• Ushahidi is a free and open source platform from Africa which allows individuals to collaborate in producing live maps of the world around them. We’ve designed Ushahidi so that there is no one single point of failure when reporting to the map. Users can use SMS, voicemail, email, Twitter, dedicated smart phone apps, web-based forms, pictures, video footage and soon Facebook and Skype as well to submit information to the map.
  • Between them, these volunteers mapped over 3,500 individual reports from hundreds of sources and you can see just how densely populated the map was. Not only that, but the map was being updated every 10-15 minutes with dozens of new dots, this map was truly alive.
  • Ten days later, Craig Fugate, the head of FEMA noted in a public statement or Tweet that the map was the most comprehensive and up-to-date map available. Lets think about that for a minute. This map was not launched by professional first-responders or humanitarian experts or search and rescue teams on the ground. It was launched and maintained by hundreds of student volunteers some 1,500 miles away from the disaster using a platform from Africa. None of them ever set foot in Haiti. We are entering a more multi-polar system of humanitarian response where students and universities stand to become a more important actors in crisis response regardless of geography.
  • Rise of crowdfeeding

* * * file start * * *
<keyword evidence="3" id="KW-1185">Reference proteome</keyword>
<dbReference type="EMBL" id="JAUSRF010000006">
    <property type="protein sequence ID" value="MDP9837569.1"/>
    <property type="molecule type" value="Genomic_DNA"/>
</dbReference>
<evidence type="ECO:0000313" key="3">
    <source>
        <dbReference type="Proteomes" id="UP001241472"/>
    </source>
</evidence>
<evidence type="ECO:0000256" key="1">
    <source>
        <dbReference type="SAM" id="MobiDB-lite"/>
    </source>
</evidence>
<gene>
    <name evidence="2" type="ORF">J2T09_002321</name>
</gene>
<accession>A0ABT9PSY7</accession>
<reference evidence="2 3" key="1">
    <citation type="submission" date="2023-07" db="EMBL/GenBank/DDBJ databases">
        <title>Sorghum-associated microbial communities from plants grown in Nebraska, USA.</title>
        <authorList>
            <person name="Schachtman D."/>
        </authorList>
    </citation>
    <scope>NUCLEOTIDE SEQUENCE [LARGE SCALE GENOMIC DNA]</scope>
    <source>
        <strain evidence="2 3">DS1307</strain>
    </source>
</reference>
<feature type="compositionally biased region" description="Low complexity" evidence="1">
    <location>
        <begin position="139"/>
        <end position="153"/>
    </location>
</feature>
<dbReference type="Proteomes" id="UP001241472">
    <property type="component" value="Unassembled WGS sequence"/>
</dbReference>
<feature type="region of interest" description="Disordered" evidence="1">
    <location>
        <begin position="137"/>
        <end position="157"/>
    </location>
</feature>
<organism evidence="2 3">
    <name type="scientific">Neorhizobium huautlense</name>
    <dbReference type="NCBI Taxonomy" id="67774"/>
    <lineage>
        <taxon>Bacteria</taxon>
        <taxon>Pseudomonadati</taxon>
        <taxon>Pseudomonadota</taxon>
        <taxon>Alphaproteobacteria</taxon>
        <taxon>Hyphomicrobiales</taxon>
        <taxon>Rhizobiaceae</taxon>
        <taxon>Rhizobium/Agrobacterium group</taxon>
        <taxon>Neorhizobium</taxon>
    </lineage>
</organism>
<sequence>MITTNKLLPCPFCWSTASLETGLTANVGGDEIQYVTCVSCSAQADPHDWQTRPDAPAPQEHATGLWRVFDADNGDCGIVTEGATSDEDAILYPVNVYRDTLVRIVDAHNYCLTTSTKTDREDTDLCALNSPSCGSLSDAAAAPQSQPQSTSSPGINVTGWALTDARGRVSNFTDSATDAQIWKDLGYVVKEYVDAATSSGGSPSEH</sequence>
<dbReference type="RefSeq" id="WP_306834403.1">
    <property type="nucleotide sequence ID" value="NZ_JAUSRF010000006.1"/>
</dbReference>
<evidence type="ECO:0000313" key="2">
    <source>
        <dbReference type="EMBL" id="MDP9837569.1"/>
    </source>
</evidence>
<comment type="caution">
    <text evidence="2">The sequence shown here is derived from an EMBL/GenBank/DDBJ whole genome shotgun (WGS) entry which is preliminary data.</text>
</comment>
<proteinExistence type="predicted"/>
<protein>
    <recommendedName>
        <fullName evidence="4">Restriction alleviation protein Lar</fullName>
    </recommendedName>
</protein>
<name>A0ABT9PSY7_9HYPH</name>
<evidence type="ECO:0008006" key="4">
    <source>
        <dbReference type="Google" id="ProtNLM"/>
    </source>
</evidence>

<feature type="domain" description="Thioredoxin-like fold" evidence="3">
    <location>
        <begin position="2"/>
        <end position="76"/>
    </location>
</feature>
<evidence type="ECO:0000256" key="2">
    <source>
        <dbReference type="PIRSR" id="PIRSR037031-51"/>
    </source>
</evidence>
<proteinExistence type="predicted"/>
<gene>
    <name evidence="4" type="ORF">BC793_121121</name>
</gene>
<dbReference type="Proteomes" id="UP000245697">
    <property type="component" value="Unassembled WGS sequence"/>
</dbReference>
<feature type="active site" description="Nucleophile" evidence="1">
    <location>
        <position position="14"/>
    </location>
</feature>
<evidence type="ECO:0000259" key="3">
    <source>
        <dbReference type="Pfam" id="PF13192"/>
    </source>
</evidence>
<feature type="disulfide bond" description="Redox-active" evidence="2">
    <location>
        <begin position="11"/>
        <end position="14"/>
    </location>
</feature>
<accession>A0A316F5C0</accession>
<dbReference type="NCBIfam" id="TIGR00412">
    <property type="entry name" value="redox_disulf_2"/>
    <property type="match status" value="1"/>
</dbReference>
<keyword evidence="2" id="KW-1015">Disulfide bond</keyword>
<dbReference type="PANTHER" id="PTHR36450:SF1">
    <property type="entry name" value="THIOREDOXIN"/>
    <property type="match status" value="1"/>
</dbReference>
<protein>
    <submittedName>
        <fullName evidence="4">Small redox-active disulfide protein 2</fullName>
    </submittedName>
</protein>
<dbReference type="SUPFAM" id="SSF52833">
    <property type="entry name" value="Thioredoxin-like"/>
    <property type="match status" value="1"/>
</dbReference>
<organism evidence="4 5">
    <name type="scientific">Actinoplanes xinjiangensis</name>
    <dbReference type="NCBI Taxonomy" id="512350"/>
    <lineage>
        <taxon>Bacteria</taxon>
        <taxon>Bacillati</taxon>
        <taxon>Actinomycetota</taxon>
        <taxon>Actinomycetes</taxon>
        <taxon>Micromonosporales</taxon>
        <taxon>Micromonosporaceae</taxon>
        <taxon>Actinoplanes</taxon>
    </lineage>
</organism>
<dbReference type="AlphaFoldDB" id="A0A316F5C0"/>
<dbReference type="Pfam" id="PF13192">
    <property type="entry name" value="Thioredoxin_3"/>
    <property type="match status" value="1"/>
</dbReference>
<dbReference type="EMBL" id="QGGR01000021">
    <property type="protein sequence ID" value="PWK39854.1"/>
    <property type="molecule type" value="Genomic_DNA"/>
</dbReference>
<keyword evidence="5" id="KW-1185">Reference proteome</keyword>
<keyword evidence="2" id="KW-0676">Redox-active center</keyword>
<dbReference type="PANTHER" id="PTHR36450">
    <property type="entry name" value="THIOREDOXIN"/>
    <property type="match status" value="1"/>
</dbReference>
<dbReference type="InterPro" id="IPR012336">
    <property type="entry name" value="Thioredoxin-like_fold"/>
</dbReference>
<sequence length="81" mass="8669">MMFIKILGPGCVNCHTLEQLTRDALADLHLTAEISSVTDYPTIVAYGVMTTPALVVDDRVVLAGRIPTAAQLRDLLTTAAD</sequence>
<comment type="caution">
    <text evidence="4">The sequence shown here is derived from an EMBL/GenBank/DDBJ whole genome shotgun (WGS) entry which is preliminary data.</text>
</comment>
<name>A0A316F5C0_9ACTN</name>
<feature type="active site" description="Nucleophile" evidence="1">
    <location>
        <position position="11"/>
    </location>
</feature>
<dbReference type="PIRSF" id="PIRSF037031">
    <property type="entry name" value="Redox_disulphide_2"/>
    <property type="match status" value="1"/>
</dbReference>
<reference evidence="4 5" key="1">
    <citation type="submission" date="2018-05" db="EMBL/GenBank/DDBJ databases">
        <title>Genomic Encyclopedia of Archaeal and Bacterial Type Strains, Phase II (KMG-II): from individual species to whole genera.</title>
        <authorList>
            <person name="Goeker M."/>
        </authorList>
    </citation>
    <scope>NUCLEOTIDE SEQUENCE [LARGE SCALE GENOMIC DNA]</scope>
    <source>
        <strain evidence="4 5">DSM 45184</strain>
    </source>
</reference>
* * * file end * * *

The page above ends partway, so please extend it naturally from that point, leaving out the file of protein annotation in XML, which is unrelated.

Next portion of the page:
Introduction to Live Crisis Mapping & Checkin's with a Purpose Introduction to Live Crisis Mapping & Checkin's with a Purpose Presentation Transcript

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  • Patrick Meier patrick@ushahidi.com Twitter: @patrickmeier
  • Why Crisis Mapping?
  • Because Live Maps are Better than Dead Maps
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  • What is Crisis Mapping?
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  • Collect
  • Collect Visualize
  • Collect Analyze Visualize
  • Collect Analyze Respond Visualize
  • Ushahidi @ patrickmeier
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  • Features @ patrickmeier
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  • In Action @ patrickmeier
  • 7.0 Magnitude Earthquake
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  • One Year Later … @ patrickmeier
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  • 9.0 Magnitude Earthquake
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  • “ If radio gave each event a sound , TV – an image , then this relatively new ‘mapping reflex’ gave each event a geographic location ”
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  • Hands On @ patrickmeier
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  • Your Turn! http://goldentag2011. crowdmap .com/admin Username: guest Password: oslo123
  • What’s Next? @ patrickmeier
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  • Check-in’s with a purpose
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  • Live Mapping @ patrickmeier
  • [email_address] www.CrisisMappers.net Standby Volunteer Task Force
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  • The Take Away?
  • Don’t get too jazzed up! Tech is only 10% of the solution
  • patrick@ushahidi.com Twitter: @patrickmeier